It wasn’t until the early 1990s that I began the part of my career that involved complex proposal writing. Let me set the stage: Most of our requests for proposal came in by fax machine or by snail mail or courier.
We also banged sticks together to communicate. We scratched symbols on stone tablets. Our projectors were powered by oil lamps. You get it.
Back to proposals.
Did any of you have that teacher who gave trick tests? You know the ones with detailed twenty-item instructions with the final step that read: “Ignore the previous steps and use the rest of the period to finish your reading assignment.”
There were penalties for revealing to the rest of the class that the test was a trick. Suffice it to say I read every test through thoroughly before proceeding.
What I learned from this was how to budget my test time. I knew which sections would take the most time and I got a sense of the teacher’s rubric. That is, I figured out what parts of the test they were weighing more heavily than others.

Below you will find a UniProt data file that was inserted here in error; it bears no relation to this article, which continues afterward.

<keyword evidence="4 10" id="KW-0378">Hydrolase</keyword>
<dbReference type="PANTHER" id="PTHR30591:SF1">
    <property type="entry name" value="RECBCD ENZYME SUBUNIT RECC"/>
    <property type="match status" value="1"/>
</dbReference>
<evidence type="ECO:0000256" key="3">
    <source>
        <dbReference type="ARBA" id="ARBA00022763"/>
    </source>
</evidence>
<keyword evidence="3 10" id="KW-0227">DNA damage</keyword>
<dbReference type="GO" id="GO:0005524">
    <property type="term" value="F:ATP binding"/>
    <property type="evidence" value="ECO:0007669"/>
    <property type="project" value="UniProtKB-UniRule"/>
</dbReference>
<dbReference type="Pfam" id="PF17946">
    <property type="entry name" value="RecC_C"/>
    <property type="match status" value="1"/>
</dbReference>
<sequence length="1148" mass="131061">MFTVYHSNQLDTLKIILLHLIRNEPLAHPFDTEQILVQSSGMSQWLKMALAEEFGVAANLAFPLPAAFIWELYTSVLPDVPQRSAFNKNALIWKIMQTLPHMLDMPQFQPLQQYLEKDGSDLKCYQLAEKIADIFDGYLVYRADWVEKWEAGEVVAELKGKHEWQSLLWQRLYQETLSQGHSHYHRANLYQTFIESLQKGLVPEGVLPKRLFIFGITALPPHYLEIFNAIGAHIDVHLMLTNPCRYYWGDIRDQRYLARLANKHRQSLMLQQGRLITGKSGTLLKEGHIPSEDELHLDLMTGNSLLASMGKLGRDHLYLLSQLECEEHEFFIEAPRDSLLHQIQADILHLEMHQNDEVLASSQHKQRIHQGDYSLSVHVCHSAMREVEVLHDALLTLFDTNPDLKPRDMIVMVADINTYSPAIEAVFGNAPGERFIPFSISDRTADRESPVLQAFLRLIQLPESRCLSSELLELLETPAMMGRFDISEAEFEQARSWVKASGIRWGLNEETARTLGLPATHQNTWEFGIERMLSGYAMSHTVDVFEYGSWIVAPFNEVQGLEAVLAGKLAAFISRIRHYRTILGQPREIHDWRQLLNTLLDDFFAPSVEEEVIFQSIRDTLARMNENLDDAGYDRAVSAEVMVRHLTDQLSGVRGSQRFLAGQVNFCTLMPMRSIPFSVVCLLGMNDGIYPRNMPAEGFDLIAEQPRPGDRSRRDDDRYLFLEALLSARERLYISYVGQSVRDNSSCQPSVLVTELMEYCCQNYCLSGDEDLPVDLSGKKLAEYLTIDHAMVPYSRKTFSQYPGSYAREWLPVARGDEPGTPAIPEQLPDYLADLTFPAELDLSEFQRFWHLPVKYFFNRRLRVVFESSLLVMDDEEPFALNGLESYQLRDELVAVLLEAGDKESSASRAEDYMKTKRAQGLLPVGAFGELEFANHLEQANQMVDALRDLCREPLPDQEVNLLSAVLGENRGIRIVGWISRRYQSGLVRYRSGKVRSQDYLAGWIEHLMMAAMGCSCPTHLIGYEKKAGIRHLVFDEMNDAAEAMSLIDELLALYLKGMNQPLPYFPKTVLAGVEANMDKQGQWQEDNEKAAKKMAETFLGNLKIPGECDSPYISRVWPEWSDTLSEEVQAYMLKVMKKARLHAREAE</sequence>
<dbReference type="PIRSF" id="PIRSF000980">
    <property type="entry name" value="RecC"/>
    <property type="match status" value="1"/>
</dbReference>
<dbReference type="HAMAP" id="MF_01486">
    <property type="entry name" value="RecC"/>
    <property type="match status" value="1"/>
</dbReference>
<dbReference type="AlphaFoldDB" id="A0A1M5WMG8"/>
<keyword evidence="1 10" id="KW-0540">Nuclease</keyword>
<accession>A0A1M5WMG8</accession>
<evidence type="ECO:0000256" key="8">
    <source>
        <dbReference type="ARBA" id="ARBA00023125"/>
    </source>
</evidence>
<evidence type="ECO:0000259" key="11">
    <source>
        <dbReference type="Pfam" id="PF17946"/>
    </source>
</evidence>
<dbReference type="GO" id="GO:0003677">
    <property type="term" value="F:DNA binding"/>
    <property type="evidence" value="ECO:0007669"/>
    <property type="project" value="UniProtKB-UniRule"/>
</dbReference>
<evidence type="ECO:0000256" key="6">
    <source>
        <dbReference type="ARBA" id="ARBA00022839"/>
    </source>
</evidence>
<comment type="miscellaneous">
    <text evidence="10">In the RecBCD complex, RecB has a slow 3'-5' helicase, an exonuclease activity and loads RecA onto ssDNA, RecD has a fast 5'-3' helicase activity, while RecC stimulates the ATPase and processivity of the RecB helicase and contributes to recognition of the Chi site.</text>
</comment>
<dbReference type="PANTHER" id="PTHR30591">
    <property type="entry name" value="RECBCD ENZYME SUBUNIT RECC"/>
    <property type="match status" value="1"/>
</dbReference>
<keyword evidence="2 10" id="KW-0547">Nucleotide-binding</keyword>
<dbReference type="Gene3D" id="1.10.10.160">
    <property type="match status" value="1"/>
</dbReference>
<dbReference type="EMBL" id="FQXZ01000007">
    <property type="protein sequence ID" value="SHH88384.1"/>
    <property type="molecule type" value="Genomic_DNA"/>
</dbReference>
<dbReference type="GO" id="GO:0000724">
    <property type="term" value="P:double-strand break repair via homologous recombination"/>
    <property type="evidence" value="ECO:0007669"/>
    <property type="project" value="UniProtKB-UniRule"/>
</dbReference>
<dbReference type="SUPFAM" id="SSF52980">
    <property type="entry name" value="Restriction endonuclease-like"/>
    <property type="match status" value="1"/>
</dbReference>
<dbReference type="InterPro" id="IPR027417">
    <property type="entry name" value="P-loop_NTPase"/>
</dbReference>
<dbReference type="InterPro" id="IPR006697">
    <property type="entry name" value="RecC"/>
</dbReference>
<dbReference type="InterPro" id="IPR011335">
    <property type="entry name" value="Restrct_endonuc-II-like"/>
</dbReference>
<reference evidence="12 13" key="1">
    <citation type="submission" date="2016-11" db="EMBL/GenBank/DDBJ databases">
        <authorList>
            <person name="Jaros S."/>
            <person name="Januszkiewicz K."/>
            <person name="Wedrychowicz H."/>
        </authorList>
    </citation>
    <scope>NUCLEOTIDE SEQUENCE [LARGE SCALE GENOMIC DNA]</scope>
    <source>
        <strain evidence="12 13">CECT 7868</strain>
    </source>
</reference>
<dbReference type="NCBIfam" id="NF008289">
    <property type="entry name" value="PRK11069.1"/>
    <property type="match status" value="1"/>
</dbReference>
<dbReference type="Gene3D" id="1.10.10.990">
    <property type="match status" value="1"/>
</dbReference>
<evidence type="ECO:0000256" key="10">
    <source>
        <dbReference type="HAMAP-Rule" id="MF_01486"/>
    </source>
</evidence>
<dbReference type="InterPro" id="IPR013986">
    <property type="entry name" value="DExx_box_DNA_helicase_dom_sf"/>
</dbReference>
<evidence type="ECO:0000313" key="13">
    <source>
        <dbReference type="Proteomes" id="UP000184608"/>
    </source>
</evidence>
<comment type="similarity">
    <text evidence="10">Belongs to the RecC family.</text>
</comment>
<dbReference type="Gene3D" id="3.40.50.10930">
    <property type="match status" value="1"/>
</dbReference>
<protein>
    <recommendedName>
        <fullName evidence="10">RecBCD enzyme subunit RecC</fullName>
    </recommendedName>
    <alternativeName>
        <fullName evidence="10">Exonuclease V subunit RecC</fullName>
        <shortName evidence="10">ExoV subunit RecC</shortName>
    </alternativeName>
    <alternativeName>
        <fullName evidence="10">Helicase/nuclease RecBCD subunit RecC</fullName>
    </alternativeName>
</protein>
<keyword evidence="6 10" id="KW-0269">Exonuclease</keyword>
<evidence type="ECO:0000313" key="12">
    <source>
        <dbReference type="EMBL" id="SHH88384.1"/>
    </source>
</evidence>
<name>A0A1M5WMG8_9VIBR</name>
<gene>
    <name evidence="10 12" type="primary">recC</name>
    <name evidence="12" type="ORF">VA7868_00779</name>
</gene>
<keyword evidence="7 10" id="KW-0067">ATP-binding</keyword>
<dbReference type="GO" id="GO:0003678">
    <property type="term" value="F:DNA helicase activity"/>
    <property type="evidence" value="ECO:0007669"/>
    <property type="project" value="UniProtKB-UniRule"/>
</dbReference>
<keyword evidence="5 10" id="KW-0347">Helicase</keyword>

RFPs are tests from our customers.
As my career progressed and I became the person managing other salespeople, I discovered that they didn’t have the same teachers I had. They overlooked keywords and phrases in the RFP like, “The CEO’s presentation will include our latest commercial campaign and television ads.”
“Do you understand what they just told us?” I ask.
“Huh, what? Um, we need video projection?”
“They have spent perhaps millions of dollars on TV commercials and the CEO is going to present them. We need to explain the best way to do that, why it’s important to do it that way, and why we should be the ones to do it!”
“But that will be expensive!”
Now it was my turn to say “Uh huh.”
Much of my approach to value-based selling grew from my years in the proposal mill. The sooner you can figure out what any particular customer is really trying to buy, the faster you can meet their need.
This week’s blog focuses on Customer Buying Styles and how to leverage them.Read the Blog